Meet Sue Nordman of Obsidian Manufacturing Industries, Inc.
Sue Nordman looked out her office window at Obsidian Manufacturing Industries in Rockford Illinois to catch the glimpse of a forklift hauling a steel table across the company parking lot. She wasn’t expecting the sight, but the same unusual scenario played out several times during the early days of the COVID pandemic.
“You would see a lot of steel going in and out of here,” Sue told TMA News Bulletin. “During the pandemic we ground a lot that was to be made into feeder tables. The tables were made to vibrate and sort pills.”
The work was urgent and essential. The steel was being forklifted from a company in the industrial park down the road.
That was just one instance of how Rockford area manufacturers like Sue’s adapted to the emergency facing the state, nation, and world during those intense days in early 2020.
As time went by, things became a little less hectic and materials became harder and harder to find – something that is stifling for a small company that does industrial grinding, repairs grinders, and makes and sells massive work holding and lift magnets; and during an expansion period just as the pandemic hit in early 2020.
But Obsidian Manufacturing survived the COVID global emergency and is thriving two years later, Sue says.
That’s saying a lot for a small manufacturer that provides income for twelve families and had just undergone major changes – including a company location move in 2019.
Sue became president of Obsidian Manufacturing in 2018. She is a Belvidere Illinois native, and as is often the case, she spent time during high school helping her father, Don Blachford, with office paperwork in his manufacturing business. Sue studied accounting while in college and then landed a job in an accounting firm that had several local manufacturers as clients.
While raising three young children, Sue’s interest in manufacturing and accounting continued as her husband David worked for her father’s grinding business as a machinist.
When the opportunity presented itself, David bought MagnaLock USA and started his own company in 2007.
After her youngest child left home, Sue turned her energies towards expanding the family company including four brands associated with industrial manufacturing: Arter Precision Grinding Machines, Magna-Lock USA, MagnaLift and PowerGrip, as well as Obsidian Manufacturing Surface Grinding.
“In 2017, we decided that David needed to get back out on the shop floor. He missed all of that and didn’t like all the administrative as much. We decided I would come back to work full time and soon after we changed the company name, and it became woman-owned,” Sue said.
Two years later, Obsidian Manufacturing moved to a location that housed two of the largest Mattison grinders in the region. The company expanded their services with the additional grinders and continued with the other brands they had accumulated over the years.
Then 2020 came along and all the challenges the pandemic brought along with it. It was something Sue really didn’t want to spend time reviewing. These days, she just wants to think more about Obsidian’s future.
Challenges she faces as CEO of Obsidian are more from outside Obsidian’s walls than within, she said.
“You know, the supply chain and supplies, that type of thing,” she said. “Right now, we’re having a really hard time acquiring aluminum, and that’s an important raw material we use in our vacuum chucks.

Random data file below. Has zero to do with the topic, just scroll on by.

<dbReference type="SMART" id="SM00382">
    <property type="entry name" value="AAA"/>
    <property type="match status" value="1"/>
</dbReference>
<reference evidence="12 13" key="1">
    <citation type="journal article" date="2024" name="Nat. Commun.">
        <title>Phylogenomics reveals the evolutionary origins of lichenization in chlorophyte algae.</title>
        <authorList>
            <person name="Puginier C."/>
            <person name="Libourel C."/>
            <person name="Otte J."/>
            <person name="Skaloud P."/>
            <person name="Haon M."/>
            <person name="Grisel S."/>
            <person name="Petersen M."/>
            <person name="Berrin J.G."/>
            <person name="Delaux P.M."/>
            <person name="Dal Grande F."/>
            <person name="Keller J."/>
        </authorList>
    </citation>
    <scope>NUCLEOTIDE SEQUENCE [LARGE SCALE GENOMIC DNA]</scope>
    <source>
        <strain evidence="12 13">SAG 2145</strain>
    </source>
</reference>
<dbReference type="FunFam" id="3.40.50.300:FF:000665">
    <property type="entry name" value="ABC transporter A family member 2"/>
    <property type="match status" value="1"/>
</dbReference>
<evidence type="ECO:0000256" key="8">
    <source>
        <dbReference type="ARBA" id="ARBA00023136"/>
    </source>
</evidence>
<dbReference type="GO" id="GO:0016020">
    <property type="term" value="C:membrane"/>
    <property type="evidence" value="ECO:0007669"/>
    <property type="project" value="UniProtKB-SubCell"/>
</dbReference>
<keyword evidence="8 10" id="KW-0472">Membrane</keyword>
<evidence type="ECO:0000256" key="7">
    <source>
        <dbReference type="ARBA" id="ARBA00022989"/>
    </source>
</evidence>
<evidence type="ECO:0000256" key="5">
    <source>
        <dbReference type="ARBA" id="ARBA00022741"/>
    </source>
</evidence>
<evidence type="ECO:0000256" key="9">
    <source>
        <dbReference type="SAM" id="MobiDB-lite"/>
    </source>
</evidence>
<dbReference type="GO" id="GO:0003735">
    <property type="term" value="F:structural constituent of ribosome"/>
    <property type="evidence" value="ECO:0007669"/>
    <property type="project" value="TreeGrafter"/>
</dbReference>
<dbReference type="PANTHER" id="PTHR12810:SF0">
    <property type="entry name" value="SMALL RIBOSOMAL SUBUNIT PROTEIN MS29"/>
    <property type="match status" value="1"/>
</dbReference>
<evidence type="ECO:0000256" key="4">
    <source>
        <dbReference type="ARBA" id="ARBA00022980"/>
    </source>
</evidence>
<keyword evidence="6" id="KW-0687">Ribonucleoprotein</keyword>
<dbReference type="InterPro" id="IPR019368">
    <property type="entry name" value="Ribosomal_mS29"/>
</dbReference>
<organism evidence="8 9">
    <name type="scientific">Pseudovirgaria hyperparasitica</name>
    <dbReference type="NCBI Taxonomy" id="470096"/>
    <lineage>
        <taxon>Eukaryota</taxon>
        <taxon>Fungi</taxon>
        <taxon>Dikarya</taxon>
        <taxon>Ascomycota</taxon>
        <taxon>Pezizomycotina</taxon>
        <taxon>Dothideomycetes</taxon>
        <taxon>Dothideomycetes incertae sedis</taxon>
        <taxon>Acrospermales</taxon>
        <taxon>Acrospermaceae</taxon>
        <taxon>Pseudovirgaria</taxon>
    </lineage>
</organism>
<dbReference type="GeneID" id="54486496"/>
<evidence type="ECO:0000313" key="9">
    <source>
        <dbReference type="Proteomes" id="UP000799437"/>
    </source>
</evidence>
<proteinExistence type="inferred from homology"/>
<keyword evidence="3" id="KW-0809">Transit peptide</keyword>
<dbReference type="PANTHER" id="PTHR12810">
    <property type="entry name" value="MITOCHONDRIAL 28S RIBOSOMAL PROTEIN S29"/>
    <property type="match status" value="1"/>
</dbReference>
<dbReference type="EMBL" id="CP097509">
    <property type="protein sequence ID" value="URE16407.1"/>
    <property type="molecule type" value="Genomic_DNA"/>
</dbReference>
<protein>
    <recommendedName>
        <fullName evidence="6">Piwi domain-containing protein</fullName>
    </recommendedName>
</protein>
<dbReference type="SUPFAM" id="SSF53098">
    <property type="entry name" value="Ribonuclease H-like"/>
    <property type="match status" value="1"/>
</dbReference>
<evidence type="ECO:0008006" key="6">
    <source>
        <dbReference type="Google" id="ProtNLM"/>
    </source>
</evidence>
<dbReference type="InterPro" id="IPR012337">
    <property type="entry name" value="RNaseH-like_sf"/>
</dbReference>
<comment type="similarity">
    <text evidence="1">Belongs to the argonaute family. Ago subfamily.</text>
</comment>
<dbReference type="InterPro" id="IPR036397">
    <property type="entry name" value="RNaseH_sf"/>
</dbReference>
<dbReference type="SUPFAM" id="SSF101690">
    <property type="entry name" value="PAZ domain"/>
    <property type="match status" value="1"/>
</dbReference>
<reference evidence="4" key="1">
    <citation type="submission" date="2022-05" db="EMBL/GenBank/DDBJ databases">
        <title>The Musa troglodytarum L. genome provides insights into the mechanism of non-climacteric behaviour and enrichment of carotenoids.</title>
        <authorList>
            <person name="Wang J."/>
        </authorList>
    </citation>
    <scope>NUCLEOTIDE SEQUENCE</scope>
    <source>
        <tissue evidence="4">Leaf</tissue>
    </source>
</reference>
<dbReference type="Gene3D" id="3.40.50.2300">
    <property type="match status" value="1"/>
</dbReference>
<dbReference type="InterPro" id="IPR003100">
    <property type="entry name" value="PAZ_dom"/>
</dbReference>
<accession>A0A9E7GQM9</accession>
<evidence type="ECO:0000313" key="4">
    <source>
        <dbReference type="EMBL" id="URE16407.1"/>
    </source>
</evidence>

“I think we’re all feeling the ripple effect of the shutdown. Not so much ‘we,’ but the world. I don’t think there was enough supply before, so when everything shut down, if we could get what we needed, we were good. But then, when things started opening back up and bringing workers back, our customers wanted things made right away because the supply was down so low.”
Unfortunately, Sue thinks the supply chain issue could be a challenge long term – something she and other manufacturers will need to learn to deal with, as they do most obstacles.
“If you have spent any amount of time in manufacturing, you develop a resilience and a strength that is hard to describe,” she said. “But you adjust…”
And Sue and her company have adjusted. She’s personally
adapted from being a fulltime mom to presiding over a critical grinding business – something that she enjoys doing every day.
“I actually get excited about coming to work. I like my job. I like solving our customers’ problems, like when a customer says they can’t hold a workpiece, or can’t figure out how to machine it, that type of thing,” she said.
“We help. That’s what we do with Magna-Lock. We help with a lot of that. I like seeing our engineering team and our sales team working together and coming to a solution for our customers. It’s probably one of my biggest rewards at Obsidian: a happy customer.”
Sue’s service team is often led by her husband David, whose years of experience as a machinist, along with his knowledge of products and the industry, are crucial, and often includes two of the Nordman’s three children that work at Obsidian.
Those people and their skills will work together to see Sue’s vision for the company in five years become reality. They will, along with the U.S. manufacturing industry, she says.
As Sue writes on her company’s website blog:
“The U.S. manufacturing industry is presently booming but so many struggles stand in our way to making it flourish, from supply chain issues, lack of skilled workers, and all the longlasting effects of the pandemic. Can you imagine the boom we would be experiencing if so many of these hurdles were not in our way? It is truly a time for the United States manufacturing industry to join together because we must make it through this, so we will. United we will make it.”
Obsidian Manufacturing is located at 5015 28th Avenue in Rockford,
IL 61109 and on the web at www.obsidianmfg.com .
First published in TMA’s Jan/Feb 2022 News Bulletin. By Fran Eaton.